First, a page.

The reset of the minimum amount of local funding Shelby County government must provide Shelby County Schools won’t take effect for another two fiscal years, according to state attorneys and education officials.

14. County Budget Session To Return To Schools -

Shelby County Commissioners meet again Monday, May 18, with Shelby County Schools officials in the ongoing county budget season.

Commission budget chairwoman Heidi Shafer called the 3 p.m. session to specifically look at the school system’s benefits liabilities as well as state funding of schools and what that means for the level of county funding.

15. Shelby County Commission Questions Grays Creek Payday Loan Error -

Shelby County Commissioners want to know how a payday loan business got a certificate of occupancy from the county’s Office of Construction Code Enforcement and opened in the Cordova Ridge Shops development even though such a business violates the Unified Development Code.

16. County Budget Season Reflects Priorities, Angst -

It’s that time of year in Downtown’s Civic Center Plaza.

In late April, May and into June, the budget committee sessions of the Memphis City Council and Shelby County Commission become the stage for the priorities – political and financial – of both bodies.

17. Shafer Seeking County Property Tax Rate Reduction -

The chairwoman of the Shelby County Commission’s budget committee is hoping to reduce the county’s property tax rate by the time the commission approves a budget for its new fiscal year that begins July 1.

18. County Commission Looks for Schools Budget -

Shelby County Commissioners have plenty of work to begin on the $1.18 billion budget proposal submitted to the body this week by Shelby County Mayor Mark Luttrell.

19. County Budget Proposal Includes $6 Million Dilemma -

Some of the numbers crucial to the bottom line of Shelby County’s budget for the upcoming fiscal year are still expected with about four months left in the fiscal year.

But at the outset of county commission budget hearings that begin Wednesday, April 8, here’s what the dollar figures look like.

20. Luttrell's $1.1 Billion Budget Plan Goes to Commission Wednesday -

Shelby County Mayor Mark Luttrell takes a $1.18 billion budget proposal to Shelby County Commissioners in Wednesday, April 8, committee sessions.

21. Aramark Corrections Center Food Contract Approved -

Aramark Correctional Services Inc. will take over food service at the Shelby County Corrections Center, four years after the private company did the same at the Shelby County Jail and Jail East.

22. Commission Debates School Voucher Bill -

Shelby County Commissioners have a lively difference of opinion about the schools voucher bill moving through the Tennessee legislature in Nashville even though nobody on the commission has a vote on the proposal.

23. Lakeland Prep Land Purchase Takes Another Step -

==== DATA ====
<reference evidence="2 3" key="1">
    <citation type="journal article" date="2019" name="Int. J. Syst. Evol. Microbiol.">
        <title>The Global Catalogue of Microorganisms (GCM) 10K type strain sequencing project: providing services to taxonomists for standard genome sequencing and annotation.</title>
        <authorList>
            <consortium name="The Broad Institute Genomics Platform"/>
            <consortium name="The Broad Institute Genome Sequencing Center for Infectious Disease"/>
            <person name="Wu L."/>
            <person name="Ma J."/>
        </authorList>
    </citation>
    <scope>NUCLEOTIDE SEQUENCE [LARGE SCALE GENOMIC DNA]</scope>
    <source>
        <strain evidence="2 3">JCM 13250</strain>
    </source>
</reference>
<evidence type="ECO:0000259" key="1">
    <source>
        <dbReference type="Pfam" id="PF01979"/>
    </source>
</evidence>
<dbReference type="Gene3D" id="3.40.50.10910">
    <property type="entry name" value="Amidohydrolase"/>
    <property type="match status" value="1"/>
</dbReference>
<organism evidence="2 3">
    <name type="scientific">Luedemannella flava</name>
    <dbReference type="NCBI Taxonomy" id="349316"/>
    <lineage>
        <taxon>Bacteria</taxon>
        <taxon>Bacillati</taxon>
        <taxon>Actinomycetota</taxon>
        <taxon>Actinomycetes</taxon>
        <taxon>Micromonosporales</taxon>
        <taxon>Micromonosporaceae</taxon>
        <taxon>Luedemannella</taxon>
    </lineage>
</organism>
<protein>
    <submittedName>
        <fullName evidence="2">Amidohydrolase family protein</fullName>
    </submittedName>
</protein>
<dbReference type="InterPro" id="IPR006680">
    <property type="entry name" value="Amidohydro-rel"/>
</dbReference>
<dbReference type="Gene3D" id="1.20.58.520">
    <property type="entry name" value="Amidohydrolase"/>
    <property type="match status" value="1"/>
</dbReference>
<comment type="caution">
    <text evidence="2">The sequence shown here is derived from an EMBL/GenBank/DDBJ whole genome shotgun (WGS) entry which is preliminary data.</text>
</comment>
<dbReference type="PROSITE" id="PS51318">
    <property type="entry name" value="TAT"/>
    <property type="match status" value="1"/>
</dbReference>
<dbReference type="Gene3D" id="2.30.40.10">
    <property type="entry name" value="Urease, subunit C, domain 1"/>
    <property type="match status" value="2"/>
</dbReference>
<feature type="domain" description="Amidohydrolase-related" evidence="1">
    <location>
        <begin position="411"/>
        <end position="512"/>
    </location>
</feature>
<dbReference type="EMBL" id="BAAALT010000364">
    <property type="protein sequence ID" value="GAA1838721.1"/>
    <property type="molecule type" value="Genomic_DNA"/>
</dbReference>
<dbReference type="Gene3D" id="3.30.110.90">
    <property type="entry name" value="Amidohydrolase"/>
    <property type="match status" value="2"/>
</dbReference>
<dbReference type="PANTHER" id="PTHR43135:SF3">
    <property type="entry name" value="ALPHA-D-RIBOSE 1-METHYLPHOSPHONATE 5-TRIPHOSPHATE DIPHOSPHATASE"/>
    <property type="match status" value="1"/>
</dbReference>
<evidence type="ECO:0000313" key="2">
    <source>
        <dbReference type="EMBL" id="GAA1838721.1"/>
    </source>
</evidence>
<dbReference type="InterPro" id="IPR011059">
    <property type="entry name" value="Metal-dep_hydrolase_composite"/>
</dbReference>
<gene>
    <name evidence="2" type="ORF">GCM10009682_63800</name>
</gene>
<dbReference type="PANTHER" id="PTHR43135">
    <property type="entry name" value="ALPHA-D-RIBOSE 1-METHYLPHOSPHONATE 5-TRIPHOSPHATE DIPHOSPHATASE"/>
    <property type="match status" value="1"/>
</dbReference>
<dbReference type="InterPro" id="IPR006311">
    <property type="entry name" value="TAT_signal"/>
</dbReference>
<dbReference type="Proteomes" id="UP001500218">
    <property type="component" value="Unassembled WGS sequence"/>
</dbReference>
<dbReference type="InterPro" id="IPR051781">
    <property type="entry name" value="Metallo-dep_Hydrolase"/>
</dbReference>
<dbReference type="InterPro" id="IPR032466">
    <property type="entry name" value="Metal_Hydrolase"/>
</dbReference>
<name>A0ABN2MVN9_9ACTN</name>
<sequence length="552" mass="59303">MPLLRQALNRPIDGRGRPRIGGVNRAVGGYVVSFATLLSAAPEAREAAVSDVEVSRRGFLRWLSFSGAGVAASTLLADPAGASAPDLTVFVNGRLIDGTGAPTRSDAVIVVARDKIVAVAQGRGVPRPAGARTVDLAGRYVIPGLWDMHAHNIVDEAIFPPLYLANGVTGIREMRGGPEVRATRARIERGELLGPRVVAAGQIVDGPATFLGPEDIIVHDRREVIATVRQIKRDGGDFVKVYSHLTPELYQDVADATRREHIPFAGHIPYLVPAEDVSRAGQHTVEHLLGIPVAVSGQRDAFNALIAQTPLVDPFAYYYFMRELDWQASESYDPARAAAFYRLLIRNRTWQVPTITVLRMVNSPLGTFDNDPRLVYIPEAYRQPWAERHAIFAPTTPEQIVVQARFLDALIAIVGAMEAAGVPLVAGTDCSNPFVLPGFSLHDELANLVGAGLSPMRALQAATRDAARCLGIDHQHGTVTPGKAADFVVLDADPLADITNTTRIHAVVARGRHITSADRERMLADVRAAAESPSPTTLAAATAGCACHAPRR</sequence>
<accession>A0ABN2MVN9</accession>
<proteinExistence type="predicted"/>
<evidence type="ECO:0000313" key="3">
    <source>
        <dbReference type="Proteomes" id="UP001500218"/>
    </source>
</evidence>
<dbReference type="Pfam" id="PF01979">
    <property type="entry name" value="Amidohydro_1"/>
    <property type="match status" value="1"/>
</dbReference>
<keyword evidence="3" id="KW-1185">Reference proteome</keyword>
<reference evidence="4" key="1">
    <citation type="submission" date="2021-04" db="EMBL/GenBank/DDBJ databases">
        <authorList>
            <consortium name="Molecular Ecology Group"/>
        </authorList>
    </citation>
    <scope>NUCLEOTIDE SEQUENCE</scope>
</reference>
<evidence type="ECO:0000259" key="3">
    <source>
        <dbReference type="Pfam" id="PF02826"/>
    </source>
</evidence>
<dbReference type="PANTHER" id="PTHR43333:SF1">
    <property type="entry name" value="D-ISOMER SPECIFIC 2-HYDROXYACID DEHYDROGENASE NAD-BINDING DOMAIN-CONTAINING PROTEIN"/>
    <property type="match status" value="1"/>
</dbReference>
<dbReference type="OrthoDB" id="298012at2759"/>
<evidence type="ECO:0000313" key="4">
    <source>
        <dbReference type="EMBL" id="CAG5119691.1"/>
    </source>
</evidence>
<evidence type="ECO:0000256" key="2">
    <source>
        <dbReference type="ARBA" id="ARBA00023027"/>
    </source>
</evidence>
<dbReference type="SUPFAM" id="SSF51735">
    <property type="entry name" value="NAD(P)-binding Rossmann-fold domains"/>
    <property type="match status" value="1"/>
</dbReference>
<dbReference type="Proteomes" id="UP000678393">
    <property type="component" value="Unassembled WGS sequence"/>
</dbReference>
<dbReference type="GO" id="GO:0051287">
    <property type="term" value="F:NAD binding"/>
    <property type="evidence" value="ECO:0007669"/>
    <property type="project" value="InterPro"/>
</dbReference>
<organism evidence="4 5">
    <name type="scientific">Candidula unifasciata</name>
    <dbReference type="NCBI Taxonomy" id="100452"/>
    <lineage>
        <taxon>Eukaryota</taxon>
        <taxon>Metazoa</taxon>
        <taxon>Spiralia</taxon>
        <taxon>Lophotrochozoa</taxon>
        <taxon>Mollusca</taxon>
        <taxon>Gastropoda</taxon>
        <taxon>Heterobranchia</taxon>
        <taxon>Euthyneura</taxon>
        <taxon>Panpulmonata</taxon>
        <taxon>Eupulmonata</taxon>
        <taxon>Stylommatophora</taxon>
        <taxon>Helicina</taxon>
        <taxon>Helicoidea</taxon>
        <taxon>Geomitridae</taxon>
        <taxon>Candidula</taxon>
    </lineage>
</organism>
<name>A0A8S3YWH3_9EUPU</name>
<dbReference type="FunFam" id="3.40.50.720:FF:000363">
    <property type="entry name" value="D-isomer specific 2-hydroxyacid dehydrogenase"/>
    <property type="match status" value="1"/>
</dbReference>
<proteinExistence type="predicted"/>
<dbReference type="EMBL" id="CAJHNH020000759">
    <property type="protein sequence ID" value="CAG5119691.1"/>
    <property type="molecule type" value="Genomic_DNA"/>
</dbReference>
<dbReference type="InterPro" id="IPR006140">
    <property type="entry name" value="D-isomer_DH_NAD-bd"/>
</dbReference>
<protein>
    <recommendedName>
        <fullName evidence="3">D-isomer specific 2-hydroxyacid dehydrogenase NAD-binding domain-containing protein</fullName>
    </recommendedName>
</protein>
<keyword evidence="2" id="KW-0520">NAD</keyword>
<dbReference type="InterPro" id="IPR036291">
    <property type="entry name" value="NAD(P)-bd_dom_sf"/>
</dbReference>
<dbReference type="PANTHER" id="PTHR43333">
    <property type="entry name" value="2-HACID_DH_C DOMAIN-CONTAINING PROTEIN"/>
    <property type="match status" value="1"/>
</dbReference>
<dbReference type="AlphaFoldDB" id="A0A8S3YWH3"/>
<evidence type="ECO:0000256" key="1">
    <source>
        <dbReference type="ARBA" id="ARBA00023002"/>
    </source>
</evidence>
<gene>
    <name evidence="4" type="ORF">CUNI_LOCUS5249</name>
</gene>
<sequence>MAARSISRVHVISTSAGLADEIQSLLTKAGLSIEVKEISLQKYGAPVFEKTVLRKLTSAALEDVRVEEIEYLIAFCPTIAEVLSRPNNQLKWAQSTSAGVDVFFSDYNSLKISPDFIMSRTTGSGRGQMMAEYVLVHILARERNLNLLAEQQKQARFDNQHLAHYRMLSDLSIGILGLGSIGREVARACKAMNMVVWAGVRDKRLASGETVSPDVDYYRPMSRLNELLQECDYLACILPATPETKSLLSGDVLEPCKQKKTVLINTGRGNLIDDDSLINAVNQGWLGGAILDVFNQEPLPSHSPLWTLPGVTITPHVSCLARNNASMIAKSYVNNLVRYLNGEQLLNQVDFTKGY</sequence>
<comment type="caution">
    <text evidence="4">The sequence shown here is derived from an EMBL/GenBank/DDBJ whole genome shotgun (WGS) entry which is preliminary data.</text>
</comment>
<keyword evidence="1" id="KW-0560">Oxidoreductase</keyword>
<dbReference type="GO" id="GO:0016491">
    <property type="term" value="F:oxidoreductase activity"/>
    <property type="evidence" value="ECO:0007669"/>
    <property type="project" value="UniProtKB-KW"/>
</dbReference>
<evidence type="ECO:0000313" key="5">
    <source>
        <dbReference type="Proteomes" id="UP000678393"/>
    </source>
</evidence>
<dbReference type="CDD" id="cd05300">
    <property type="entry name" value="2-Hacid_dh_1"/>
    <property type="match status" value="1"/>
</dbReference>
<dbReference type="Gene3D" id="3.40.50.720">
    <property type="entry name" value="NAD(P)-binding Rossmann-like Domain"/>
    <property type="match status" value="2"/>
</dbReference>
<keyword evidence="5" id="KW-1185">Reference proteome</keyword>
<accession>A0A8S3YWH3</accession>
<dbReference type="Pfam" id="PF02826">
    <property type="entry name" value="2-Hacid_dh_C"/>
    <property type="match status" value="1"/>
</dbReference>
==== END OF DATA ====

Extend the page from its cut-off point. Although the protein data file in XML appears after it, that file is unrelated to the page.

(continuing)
Lakeland Schools board members hired architects and planners Monday, Feb. 9, to begin design work on a new Lakeland Prep grade 6-12 school to open in August 2017.

And the school system is poised to buy the 94 acres of land with $1 million from their $1.5 million reserve fund after the Shelby County Commission delayed earlier in the day Monday a shift of county capital funds for the purchase of the land north of U.S. 70 and east of Canada Road.

24. More Tax Incentive Changes Likely -

Shelby County Mayor Mark Luttrell made the argument last week in his State of the County speech that local economic development and economic recovery is not the singular pursuit of jobs.

25. County Commission Endorses Haslam Plan -

At the first Shelby County Commission meeting of 2015, all but one of the 13 commissioners voted for a resolution backing Tennessee Gov. Bill Haslam’s Medicaid expansion plan, “Insure Tennessee.”

That included some vocal Republican opponents of the Affordable Care Act in general.

26. County Commission Endorses Haslam's Medicaid Expansion Plan -

Shelby County Commissioners, including some vocal Republican opponents of the Affordable Care Act in general, are calling on the Tennessee Legislature to approve Tennessee Gov. Bill Haslam’s Insure Tennessee Medicaid expansion plan.

27. Shelby County Commissioners Agree to Drop Lawsuit -

Voices were raised and gavels were used to rule people and motions out of order. Motives were questioned and potential conflicts of interest were cited.

But Shelby County commissioners appeared Monday, Nov. 17, to have a compromise in place that will lead to the lawsuit filed by seven commissioners against chairman Justin Ford being dropped as early as Tuesday, Nov. 18.

28. County Commission Differences Remain -

Shelby County Commissioners still have a problem with each other. And the problem at the center of all of the complexities of what are normally routine items remains a Democratic county commissioner elected chairman in September with the votes of all six Republican commissioners and himself.

29. Commission Balks at Ford Appointments -